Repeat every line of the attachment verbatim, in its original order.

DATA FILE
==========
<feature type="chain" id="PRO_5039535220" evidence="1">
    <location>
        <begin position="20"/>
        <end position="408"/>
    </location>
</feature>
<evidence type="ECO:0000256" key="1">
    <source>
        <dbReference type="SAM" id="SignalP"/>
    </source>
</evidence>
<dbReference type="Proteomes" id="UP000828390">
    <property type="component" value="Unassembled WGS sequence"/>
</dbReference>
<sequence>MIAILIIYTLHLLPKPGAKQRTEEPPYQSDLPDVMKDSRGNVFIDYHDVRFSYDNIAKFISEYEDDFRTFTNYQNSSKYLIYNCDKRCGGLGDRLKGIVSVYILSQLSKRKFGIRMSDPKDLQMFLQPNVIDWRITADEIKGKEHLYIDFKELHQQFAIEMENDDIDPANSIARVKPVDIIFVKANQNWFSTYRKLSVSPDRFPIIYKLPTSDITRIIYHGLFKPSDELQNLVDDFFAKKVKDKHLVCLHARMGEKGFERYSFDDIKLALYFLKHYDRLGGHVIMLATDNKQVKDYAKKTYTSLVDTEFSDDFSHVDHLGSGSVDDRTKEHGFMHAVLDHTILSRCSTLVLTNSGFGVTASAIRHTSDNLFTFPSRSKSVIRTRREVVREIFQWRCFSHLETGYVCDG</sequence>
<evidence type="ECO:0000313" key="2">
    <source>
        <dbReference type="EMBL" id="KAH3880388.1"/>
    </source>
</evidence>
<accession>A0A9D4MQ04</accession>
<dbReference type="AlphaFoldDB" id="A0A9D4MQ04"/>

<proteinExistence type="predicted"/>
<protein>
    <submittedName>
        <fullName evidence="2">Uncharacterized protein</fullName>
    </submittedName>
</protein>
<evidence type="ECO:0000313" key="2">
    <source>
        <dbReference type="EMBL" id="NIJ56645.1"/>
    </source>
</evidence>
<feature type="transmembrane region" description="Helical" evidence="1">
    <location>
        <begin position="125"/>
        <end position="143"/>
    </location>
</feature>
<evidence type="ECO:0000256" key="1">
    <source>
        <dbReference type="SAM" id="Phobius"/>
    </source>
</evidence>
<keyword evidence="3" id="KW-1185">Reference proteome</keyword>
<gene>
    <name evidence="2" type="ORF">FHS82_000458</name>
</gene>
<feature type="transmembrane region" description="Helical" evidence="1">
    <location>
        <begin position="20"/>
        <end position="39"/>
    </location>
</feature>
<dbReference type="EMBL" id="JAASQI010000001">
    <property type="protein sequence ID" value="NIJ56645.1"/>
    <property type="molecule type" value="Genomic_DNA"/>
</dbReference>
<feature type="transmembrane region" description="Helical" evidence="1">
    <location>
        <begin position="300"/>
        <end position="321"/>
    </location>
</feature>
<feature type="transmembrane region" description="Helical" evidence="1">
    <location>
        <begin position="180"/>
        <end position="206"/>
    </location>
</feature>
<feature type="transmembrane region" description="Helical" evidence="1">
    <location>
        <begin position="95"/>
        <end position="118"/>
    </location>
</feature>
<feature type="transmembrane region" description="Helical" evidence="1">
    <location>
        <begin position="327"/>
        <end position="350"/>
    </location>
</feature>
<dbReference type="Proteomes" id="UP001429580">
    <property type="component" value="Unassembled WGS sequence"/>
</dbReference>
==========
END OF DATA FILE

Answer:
<feature type="chain" id="PRO_5039535220" evidence="1">
    <location>
        <begin position="20"/>
        <end position="408"/>
    </location>
</feature>
<evidence type="ECO:0000256" key="1">
    <source>
        <dbReference type="SAM" id="SignalP"/>
    </source>
</evidence>
<dbReference type="Proteomes" id="UP000828390">
    <property type="component" value="Unassembled WGS sequence"/>
</dbReference>
<sequence>MIAILIIYTLHLLPKPGAKQRTEEPPYQSDLPDVMKDSRGNVFIDYHDVRFSYDNIAKFISEYEDDFRTFTNYQNSSKYLIYNCDKRCGGLGDRLKGIVSVYILSQLSKRKFGIRMSDPKDLQMFLQPNVIDWRITADEIKGKEHLYIDFKELHQQFAIEMENDDIDPANSIARVKPVDIIFVKANQNWFSTYRKLSVSPDRFPIIYKLPTSDITRIIYHGLFKPSDELQNLVDDFFAKKVKDKHLVCLHARMGEKGFERYSFDDIKLALYFLKHYDRLGGHVIMLATDNKQVKDYAKKTYTSLVDTEFSDDFSHVDHLGSGSVDDRTKEHGFMHAVLDHTILSRCSTLVLTNSGFGVTASAIRHTSDNLFTFPSRSKSVIRTRREVVREIFQWRCFSHLETGYVCDG</sequence>
<evidence type="ECO:0000313" key="2">
    <source>
        <dbReference type="EMBL" id="KAH3880388.1"/>
    </source>
</evidence>
<accession>A0A9D4MQ04</accession>
<dbReference type="AlphaFoldDB" id="A0A9D4MQ04"/>

<proteinExistence type="predicted"/>
<protein>
    <submittedName>
        <fullName evidence="2">Uncharacterized protein</fullName>
    </submittedName>
</protein>
<evidence type="ECO:0000313" key="2">
    <source>
        <dbReference type="EMBL" id="NIJ56645.1"/>
    </source>
</evidence>
<feature type="transmembrane region" description="Helical" evidence="1">
    <location>
        <begin position="125"/>
        <end position="143"/>
    </location>
</feature>
<evidence type="ECO:0000256" key="1">
    <source>
        <dbReference type="SAM" id="Phobius"/>
    </source>
</evidence>
<keyword evidence="3" id="KW-1185">Reference proteome</keyword>
<gene>
    <name evidence="2" type="ORF">FHS82_000458</name>
</gene>
<feature type="transmembrane region" description="Helical" evidence="1">
    <location>
        <begin position="20"/>
        <end position="39"/>
    </location>
</feature>
<dbReference type="EMBL" id="JAASQI010000001">
    <property type="protein sequence ID" value="NIJ56645.1"/>
    <property type="molecule type" value="Genomic_DNA"/>
</dbReference>
<feature type="transmembrane region" description="Helical" evidence="1">
    <location>
        <begin position="300"/>
        <end position="321"/>
    </location>
</feature>
<feature type="transmembrane region" description="Helical" evidence="1">
    <location>
        <begin position="180"/>
        <end position="206"/>
    </location>
</feature>
<feature type="transmembrane region" description="Helical" evidence="1">
    <location>
        <begin position="95"/>
        <end position="118"/>
    </location>
</feature>
<feature type="transmembrane region" description="Helical" evidence="1">
    <location>
        <begin position="327"/>
        <end position="350"/>
    </location>
</feature>
<dbReference type="Proteomes" id="UP001429580">
    <property type="component" value="Unassembled WGS sequence"/>
</dbReference>